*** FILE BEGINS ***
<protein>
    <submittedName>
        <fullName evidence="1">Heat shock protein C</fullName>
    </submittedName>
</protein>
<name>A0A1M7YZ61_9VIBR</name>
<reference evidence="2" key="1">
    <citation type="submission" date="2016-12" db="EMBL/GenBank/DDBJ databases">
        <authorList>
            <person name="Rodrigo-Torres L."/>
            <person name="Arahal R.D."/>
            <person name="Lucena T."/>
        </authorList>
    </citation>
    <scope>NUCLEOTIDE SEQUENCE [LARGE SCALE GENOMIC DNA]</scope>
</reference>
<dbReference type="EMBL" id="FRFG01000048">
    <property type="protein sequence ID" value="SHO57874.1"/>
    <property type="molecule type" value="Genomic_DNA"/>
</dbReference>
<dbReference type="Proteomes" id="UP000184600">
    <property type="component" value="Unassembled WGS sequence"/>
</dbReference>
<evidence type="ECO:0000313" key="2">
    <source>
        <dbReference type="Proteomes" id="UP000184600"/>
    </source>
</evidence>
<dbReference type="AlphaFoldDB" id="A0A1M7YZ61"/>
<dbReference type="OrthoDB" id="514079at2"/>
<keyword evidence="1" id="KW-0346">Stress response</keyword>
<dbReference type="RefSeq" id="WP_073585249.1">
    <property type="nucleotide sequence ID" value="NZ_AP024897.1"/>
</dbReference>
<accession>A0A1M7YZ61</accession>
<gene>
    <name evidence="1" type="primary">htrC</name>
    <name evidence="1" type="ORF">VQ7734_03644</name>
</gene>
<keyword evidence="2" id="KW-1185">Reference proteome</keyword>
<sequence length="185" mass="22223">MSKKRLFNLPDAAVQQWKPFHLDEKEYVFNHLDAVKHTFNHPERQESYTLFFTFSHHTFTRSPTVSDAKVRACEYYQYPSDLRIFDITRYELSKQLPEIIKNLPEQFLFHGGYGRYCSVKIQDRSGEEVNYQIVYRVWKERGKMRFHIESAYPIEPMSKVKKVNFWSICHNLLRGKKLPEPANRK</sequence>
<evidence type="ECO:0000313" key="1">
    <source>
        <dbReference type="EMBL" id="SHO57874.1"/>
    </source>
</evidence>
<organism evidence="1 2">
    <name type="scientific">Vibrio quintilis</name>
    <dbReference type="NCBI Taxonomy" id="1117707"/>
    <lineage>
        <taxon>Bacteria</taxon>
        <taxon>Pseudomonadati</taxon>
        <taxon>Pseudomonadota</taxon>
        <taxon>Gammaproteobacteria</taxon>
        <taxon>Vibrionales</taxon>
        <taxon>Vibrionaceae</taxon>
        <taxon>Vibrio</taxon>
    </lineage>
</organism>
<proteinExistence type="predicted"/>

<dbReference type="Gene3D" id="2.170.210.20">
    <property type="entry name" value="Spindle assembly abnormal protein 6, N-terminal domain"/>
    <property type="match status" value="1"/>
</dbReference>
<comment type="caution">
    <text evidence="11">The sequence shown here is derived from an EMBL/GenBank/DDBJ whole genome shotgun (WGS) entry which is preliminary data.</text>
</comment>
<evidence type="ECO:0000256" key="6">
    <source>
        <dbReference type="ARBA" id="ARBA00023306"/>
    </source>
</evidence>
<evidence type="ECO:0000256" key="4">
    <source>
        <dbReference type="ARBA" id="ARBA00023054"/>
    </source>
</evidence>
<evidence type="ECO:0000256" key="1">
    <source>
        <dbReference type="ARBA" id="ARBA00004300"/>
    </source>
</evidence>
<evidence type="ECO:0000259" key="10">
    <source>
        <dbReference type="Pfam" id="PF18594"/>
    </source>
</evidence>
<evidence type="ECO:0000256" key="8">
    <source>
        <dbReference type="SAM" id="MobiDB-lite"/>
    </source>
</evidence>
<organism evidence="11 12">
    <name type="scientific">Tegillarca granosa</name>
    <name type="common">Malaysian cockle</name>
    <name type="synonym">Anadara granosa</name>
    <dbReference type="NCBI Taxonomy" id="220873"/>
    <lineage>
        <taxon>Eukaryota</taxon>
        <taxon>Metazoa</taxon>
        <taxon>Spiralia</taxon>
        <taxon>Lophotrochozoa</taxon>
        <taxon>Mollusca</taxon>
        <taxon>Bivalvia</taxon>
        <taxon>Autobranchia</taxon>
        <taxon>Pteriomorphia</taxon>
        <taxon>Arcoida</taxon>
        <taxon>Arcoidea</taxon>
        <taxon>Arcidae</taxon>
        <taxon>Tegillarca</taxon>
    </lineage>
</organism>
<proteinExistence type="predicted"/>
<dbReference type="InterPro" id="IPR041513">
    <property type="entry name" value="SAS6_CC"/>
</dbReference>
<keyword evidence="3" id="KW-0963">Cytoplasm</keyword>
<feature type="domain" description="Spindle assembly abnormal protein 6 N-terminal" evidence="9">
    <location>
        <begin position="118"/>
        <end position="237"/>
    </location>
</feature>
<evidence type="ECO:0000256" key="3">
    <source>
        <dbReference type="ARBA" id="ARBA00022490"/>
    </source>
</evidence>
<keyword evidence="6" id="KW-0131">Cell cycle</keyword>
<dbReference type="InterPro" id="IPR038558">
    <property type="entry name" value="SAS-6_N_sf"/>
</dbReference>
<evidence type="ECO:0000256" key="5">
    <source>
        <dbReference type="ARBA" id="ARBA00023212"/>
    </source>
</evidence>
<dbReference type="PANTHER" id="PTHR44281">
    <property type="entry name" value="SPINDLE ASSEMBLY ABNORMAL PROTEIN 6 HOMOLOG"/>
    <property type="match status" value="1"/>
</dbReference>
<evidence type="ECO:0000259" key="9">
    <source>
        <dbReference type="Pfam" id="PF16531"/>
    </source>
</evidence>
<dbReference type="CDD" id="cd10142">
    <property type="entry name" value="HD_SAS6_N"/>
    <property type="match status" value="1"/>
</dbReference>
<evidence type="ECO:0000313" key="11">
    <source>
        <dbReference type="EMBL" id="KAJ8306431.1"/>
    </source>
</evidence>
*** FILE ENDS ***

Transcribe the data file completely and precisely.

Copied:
<protein>
    <submittedName>
        <fullName evidence="1">Heat shock protein C</fullName>
    </submittedName>
</protein>
<name>A0A1M7YZ61_9VIBR</name>
<reference evidence="2" key="1">
    <citation type="submission" date="2016-12" db="EMBL/GenBank/DDBJ databases">
        <authorList>
            <person name="Rodrigo-Torres L."/>
            <person name="Arahal R.D."/>
            <person name="Lucena T."/>
        </authorList>
    </citation>
    <scope>NUCLEOTIDE SEQUENCE [LARGE SCALE GENOMIC DNA]</scope>
</reference>
<dbReference type="EMBL" id="FRFG01000048">
    <property type="protein sequence ID" value="SHO57874.1"/>
    <property type="molecule type" value="Genomic_DNA"/>
</dbReference>
<dbReference type="Proteomes" id="UP000184600">
    <property type="component" value="Unassembled WGS sequence"/>
</dbReference>
<evidence type="ECO:0000313" key="2">
    <source>
        <dbReference type="Proteomes" id="UP000184600"/>
    </source>
</evidence>
<dbReference type="AlphaFoldDB" id="A0A1M7YZ61"/>
<dbReference type="OrthoDB" id="514079at2"/>
<keyword evidence="1" id="KW-0346">Stress response</keyword>
<dbReference type="RefSeq" id="WP_073585249.1">
    <property type="nucleotide sequence ID" value="NZ_AP024897.1"/>
</dbReference>
<accession>A0A1M7YZ61</accession>
<gene>
    <name evidence="1" type="primary">htrC</name>
    <name evidence="1" type="ORF">VQ7734_03644</name>
</gene>
<keyword evidence="2" id="KW-1185">Reference proteome</keyword>
<sequence length="185" mass="22223">MSKKRLFNLPDAAVQQWKPFHLDEKEYVFNHLDAVKHTFNHPERQESYTLFFTFSHHTFTRSPTVSDAKVRACEYYQYPSDLRIFDITRYELSKQLPEIIKNLPEQFLFHGGYGRYCSVKIQDRSGEEVNYQIVYRVWKERGKMRFHIESAYPIEPMSKVKKVNFWSICHNLLRGKKLPEPANRK</sequence>
<evidence type="ECO:0000313" key="1">
    <source>
        <dbReference type="EMBL" id="SHO57874.1"/>
    </source>
</evidence>
<organism evidence="1 2">
    <name type="scientific">Vibrio quintilis</name>
    <dbReference type="NCBI Taxonomy" id="1117707"/>
    <lineage>
        <taxon>Bacteria</taxon>
        <taxon>Pseudomonadati</taxon>
        <taxon>Pseudomonadota</taxon>
        <taxon>Gammaproteobacteria</taxon>
        <taxon>Vibrionales</taxon>
        <taxon>Vibrionaceae</taxon>
        <taxon>Vibrio</taxon>
    </lineage>
</organism>
<proteinExistence type="predicted"/>

<dbReference type="Gene3D" id="2.170.210.20">
    <property type="entry name" value="Spindle assembly abnormal protein 6, N-terminal domain"/>
    <property type="match status" value="1"/>
</dbReference>
<comment type="caution">
    <text evidence="11">The sequence shown here is derived from an EMBL/GenBank/DDBJ whole genome shotgun (WGS) entry which is preliminary data.</text>
</comment>
<evidence type="ECO:0000256" key="6">
    <source>
        <dbReference type="ARBA" id="ARBA00023306"/>
    </source>
</evidence>
<evidence type="ECO:0000256" key="4">
    <source>
        <dbReference type="ARBA" id="ARBA00023054"/>
    </source>
</evidence>
<evidence type="ECO:0000256" key="1">
    <source>
        <dbReference type="ARBA" id="ARBA00004300"/>
    </source>
</evidence>
<evidence type="ECO:0000259" key="10">
    <source>
        <dbReference type="Pfam" id="PF18594"/>
    </source>
</evidence>
<evidence type="ECO:0000256" key="8">
    <source>
        <dbReference type="SAM" id="MobiDB-lite"/>
    </source>
</evidence>
<organism evidence="11 12">
    <name type="scientific">Tegillarca granosa</name>
    <name type="common">Malaysian cockle</name>
    <name type="synonym">Anadara granosa</name>
    <dbReference type="NCBI Taxonomy" id="220873"/>
    <lineage>
        <taxon>Eukaryota</taxon>
        <taxon>Metazoa</taxon>
        <taxon>Spiralia</taxon>
        <taxon>Lophotrochozoa</taxon>
        <taxon>Mollusca</taxon>
        <taxon>Bivalvia</taxon>
        <taxon>Autobranchia</taxon>
        <taxon>Pteriomorphia</taxon>
        <taxon>Arcoida</taxon>
        <taxon>Arcoidea</taxon>
        <taxon>Arcidae</taxon>
        <taxon>Tegillarca</taxon>
    </lineage>
</organism>
<proteinExistence type="predicted"/>
<dbReference type="InterPro" id="IPR041513">
    <property type="entry name" value="SAS6_CC"/>
</dbReference>
<keyword evidence="3" id="KW-0963">Cytoplasm</keyword>
<feature type="domain" description="Spindle assembly abnormal protein 6 N-terminal" evidence="9">
    <location>
        <begin position="118"/>
        <end position="237"/>
    </location>
</feature>
<evidence type="ECO:0000256" key="3">
    <source>
        <dbReference type="ARBA" id="ARBA00022490"/>
    </source>
</evidence>
<keyword evidence="6" id="KW-0131">Cell cycle</keyword>
<dbReference type="InterPro" id="IPR038558">
    <property type="entry name" value="SAS-6_N_sf"/>
</dbReference>
<evidence type="ECO:0000256" key="5">
    <source>
        <dbReference type="ARBA" id="ARBA00023212"/>
    </source>
</evidence>
<dbReference type="PANTHER" id="PTHR44281">
    <property type="entry name" value="SPINDLE ASSEMBLY ABNORMAL PROTEIN 6 HOMOLOG"/>
    <property type="match status" value="1"/>
</dbReference>
<evidence type="ECO:0000259" key="9">
    <source>
        <dbReference type="Pfam" id="PF16531"/>
    </source>
</evidence>
<dbReference type="CDD" id="cd10142">
    <property type="entry name" value="HD_SAS6_N"/>
    <property type="match status" value="1"/>
</dbReference>
<evidence type="ECO:0000313" key="11">
    <source>
        <dbReference type="EMBL" id="KAJ8306431.1"/>
    </source>
</evidence>